Remember when you tweeted, “That pizza was #delish!” Social scientists were watching. And when you gushed on Twitter about that Salted Caramel Mocha Frappuccino from Starbucks, they took note of that, too. University of Utah researchers surveyed nearly 80 million tweets over a one-year period to find out what our tweets say about our health. The short answer is that we drink a lot of Starbucks coffee, we chug beer, we drink wine and then we stuff ourselves with pizza, tacos and ice cream. The top 10 most tweeted foods:
Chicken is the only food on this top 10 list that is considered healthy. In other news, Starbucks is a food. But there is a bigger picture here than what we had for dinner last night. When tweets are analyzed based on the neighborhoods from which they are posted, combined with census data and health surveys, they reveal a lot about a community’s overall health, as well as how our environment — the area in which we live, work and play — impacts our health and well-being. The University of Utah scientists concluded:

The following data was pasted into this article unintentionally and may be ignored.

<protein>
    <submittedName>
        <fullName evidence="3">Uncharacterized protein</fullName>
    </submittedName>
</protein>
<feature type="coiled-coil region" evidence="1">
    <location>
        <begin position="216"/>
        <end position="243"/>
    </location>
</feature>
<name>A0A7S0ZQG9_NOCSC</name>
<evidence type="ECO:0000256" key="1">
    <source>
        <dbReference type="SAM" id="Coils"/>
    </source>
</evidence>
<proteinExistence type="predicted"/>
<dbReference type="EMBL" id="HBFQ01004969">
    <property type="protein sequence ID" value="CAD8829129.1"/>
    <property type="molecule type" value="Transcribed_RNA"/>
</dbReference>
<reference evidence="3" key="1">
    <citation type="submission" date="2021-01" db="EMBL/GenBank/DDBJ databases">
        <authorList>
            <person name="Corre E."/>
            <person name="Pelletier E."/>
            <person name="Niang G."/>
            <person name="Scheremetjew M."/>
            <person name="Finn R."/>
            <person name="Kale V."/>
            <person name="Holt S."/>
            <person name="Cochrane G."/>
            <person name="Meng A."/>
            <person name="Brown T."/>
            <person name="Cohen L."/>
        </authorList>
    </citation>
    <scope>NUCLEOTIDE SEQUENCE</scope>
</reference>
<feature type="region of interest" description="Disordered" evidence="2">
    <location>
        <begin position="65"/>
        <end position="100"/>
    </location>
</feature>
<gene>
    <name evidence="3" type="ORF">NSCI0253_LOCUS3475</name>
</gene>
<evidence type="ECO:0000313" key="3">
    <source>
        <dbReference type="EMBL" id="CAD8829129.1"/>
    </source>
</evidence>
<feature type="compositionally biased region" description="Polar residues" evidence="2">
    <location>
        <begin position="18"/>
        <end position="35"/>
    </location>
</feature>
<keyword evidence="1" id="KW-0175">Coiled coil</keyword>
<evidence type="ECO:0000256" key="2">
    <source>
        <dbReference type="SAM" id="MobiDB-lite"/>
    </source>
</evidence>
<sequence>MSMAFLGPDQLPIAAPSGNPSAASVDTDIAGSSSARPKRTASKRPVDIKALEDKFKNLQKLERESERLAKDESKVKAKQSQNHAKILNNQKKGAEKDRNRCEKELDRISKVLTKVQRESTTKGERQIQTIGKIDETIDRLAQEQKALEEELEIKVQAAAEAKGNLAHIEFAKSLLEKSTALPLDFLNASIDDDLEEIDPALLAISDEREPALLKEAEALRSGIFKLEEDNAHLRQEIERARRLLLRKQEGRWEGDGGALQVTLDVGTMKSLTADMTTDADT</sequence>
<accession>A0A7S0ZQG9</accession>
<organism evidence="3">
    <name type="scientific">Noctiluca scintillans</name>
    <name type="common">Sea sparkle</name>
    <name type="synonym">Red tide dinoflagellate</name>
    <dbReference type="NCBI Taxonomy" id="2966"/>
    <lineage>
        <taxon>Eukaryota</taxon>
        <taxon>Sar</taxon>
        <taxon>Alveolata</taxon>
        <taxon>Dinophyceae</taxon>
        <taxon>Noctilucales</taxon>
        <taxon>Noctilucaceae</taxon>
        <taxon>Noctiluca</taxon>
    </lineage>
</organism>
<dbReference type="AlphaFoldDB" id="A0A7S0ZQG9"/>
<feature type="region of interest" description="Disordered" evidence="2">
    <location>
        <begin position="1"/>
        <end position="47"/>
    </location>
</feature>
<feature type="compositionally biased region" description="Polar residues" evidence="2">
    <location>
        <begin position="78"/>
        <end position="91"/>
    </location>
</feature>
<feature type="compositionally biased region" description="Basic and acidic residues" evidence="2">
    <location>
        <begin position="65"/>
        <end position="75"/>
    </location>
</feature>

Remember, Twitter users, who skew young, are not representative of the U.S. population. Also, people are more likely to tweet about that celebratory cupcake than the celery and carrots they ate for lunch. Still, this is viewed as a promising and cost-effective way to study the social and environmental influences on our health.
This article was written by firstname.lastname@example.org